I continue to hear from people about the loss of my father. Whether it’s on Facebook, e-mail, via card or in person, my reaction is sometimes surprise that people have heard and always gratitude that they noticed. I know some people who would rather not have the reminder of their loss and the awkwardness of having to respond, and I get that. But that hasn’t been my experience so far.
I do my find myself noticing what people say, because sometimes I think it reflects their own experience. Certainly, those who have experienced close losses of their own seem to have more to say. And I am realizing what a range of responses you can make to someone who is mourning, though I’m not quite sure what I will say to the next friend who travels this road.
One theme I picked up, especially among other men, is the theme “I know he must have been proud of you.” I find myself wondering whether the person who offers that does so from a place of hurt or uncertainty in their own life. There is, if not a stereotype, at least a type about men trying in vain to seek the affirmation of their fathers.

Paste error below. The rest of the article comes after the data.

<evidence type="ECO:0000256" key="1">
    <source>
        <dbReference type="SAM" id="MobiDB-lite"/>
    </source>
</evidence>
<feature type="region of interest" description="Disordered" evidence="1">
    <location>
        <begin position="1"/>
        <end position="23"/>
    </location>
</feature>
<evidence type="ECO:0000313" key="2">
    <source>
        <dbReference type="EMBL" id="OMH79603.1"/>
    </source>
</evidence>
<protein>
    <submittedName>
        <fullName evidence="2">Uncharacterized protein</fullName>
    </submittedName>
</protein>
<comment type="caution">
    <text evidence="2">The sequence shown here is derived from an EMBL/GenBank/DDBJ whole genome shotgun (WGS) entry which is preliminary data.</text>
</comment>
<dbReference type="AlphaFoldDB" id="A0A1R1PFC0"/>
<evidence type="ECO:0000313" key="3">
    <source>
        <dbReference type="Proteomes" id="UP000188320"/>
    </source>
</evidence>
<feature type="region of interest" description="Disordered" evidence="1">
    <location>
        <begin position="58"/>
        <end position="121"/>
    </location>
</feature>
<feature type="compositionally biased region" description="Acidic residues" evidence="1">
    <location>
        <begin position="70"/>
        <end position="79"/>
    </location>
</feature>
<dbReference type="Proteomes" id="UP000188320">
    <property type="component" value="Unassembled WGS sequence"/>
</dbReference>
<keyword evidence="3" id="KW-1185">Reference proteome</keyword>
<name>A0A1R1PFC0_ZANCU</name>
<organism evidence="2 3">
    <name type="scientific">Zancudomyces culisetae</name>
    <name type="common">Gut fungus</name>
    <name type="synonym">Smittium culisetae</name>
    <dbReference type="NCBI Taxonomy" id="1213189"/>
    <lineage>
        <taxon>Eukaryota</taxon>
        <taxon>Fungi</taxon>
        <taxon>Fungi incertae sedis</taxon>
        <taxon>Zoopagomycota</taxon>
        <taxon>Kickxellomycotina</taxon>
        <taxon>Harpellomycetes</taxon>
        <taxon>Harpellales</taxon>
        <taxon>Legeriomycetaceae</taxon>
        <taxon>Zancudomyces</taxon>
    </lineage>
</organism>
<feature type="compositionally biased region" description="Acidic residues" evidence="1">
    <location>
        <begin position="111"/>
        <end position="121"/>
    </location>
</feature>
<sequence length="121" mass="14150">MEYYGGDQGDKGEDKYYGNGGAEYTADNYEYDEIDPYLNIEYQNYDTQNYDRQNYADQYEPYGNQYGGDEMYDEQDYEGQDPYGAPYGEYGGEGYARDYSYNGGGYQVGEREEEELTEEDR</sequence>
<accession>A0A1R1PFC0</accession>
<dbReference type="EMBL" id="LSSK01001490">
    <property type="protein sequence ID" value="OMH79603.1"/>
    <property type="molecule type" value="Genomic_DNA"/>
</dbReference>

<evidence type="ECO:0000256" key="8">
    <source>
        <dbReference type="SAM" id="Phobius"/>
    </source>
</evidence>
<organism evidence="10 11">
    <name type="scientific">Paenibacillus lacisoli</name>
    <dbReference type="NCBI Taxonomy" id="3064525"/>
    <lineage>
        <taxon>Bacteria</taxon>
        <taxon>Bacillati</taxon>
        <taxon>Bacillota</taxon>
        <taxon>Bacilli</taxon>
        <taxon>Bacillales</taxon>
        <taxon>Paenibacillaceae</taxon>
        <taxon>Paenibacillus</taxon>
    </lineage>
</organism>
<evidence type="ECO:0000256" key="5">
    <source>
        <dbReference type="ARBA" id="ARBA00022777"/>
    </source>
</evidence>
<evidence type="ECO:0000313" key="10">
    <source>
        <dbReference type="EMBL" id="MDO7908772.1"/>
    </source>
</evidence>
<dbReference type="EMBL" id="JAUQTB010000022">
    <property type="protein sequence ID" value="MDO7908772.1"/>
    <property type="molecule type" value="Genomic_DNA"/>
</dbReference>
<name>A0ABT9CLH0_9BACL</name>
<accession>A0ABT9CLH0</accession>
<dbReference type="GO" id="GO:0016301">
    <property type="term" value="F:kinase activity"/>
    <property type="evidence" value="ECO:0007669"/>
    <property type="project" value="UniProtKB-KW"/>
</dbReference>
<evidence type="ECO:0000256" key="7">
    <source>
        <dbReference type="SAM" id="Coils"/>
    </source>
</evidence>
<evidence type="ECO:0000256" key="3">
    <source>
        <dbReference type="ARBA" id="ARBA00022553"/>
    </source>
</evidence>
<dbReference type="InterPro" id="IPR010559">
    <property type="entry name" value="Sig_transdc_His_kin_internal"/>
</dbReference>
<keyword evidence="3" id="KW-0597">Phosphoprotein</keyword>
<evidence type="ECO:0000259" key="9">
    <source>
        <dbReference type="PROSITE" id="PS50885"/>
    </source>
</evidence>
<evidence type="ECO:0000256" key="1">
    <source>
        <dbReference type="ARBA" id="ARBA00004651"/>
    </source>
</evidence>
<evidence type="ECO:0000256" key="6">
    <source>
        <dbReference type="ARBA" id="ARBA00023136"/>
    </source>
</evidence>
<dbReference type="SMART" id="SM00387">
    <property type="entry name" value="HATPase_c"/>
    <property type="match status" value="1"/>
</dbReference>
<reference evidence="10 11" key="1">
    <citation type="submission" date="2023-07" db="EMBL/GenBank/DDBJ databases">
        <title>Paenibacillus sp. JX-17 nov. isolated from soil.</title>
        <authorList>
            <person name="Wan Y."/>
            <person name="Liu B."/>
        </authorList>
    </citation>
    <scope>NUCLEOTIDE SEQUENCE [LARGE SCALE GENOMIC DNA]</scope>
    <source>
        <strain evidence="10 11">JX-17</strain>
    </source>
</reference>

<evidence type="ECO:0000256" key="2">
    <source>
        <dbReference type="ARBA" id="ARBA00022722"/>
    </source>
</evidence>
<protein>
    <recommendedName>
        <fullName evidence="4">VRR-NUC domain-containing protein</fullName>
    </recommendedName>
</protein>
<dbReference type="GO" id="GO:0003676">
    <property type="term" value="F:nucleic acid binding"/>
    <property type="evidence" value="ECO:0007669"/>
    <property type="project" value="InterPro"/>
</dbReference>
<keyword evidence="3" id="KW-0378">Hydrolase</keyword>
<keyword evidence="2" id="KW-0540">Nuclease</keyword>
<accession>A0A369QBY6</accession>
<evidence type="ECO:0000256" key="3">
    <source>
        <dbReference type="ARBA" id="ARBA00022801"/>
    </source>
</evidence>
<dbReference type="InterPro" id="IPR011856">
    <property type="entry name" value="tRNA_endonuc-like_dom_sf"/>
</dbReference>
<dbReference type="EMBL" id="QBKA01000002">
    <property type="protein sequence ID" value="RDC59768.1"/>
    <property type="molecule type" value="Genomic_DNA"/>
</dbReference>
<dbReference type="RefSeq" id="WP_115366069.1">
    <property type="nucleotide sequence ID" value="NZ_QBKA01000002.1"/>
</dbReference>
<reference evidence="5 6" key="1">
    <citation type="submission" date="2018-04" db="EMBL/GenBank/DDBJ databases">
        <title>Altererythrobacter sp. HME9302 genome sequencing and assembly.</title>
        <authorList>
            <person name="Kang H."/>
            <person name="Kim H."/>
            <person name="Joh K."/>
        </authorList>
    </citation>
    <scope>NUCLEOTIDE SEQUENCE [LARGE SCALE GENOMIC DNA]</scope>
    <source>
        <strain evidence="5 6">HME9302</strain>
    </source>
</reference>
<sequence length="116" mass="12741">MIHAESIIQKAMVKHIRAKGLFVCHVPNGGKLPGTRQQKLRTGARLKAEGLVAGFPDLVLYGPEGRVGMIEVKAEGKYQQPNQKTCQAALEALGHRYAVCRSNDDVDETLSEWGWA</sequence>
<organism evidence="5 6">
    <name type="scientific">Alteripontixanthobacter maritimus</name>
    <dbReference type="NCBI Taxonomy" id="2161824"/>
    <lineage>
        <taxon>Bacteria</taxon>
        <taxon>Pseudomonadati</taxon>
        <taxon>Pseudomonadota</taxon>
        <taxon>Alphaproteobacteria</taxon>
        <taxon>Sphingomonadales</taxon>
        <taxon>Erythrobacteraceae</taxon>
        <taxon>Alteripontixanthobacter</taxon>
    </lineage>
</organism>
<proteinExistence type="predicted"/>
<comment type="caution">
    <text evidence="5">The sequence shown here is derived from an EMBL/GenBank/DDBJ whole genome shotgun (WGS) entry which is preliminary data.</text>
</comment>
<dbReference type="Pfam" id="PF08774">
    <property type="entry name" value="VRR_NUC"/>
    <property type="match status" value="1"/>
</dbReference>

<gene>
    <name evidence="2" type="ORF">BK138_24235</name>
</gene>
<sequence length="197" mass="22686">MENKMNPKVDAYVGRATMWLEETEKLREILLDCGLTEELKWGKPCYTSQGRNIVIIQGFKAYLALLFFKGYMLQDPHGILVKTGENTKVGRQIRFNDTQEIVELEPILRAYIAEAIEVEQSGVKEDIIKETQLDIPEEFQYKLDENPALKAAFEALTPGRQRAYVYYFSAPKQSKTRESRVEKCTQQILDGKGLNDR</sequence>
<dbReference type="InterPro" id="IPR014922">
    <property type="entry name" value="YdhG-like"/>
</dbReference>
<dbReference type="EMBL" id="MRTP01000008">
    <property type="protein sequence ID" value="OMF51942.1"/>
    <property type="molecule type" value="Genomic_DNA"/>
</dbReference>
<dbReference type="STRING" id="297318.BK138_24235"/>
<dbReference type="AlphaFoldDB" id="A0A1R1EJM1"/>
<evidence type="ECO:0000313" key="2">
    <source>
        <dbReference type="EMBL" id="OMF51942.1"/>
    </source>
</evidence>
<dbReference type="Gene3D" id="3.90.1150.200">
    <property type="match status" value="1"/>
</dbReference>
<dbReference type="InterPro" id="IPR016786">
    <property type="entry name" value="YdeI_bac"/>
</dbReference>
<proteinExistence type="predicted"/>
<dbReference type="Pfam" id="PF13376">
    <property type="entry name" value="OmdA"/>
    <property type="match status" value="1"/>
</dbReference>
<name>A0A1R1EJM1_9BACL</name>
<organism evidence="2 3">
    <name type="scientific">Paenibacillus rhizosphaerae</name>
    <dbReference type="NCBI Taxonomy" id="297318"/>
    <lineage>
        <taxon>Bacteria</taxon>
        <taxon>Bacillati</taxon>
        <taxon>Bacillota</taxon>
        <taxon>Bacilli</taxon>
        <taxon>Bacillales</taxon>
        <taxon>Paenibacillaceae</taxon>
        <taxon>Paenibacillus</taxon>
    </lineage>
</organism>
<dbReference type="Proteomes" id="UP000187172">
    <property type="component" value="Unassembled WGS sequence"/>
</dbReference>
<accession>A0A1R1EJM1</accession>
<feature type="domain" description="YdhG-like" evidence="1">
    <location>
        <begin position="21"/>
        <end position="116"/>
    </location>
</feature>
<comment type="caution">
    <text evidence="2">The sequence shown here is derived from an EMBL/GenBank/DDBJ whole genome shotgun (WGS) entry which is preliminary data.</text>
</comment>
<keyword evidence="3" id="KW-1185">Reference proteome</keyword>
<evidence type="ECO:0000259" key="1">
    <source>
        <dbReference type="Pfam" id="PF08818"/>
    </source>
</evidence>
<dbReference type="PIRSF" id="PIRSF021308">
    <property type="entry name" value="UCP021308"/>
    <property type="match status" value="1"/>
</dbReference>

My dad was proud of me. Even if he wasn’t always sure what I did for a living, or whether I was some sort of political subversive, I always knew he was proud of me, and in his latter years both he and mom would make a point of telling me. But they didn’t need to, because I always knew. I saw it in how they celebrated my successes and gave me perspective about my failures, and I saw it in how they treated each of my siblings and all of their grandchildren. I have done things that they have not been proud of, but I have never been a person they were not proud of. And even though my family has lived very diverse experiences, I truly believe that all of the Johnsons could say that. The experience I’ve had is sort of like the experience of flipping on a light switch — you don’t even stop to think about whether the light will come on, nor do you think about why it will come on; you just know it will. I hope that Betsy will always feel the same and am more intentional about making that point.
I cited the parable of the prodigal son in the eulogy, and I will do it again here. A lot of religious talk focuses on all the things we do that God is not proud of. Not nearly enough religious talk focuses on the powerful and eternal pride God has for who His children – all His children – are.
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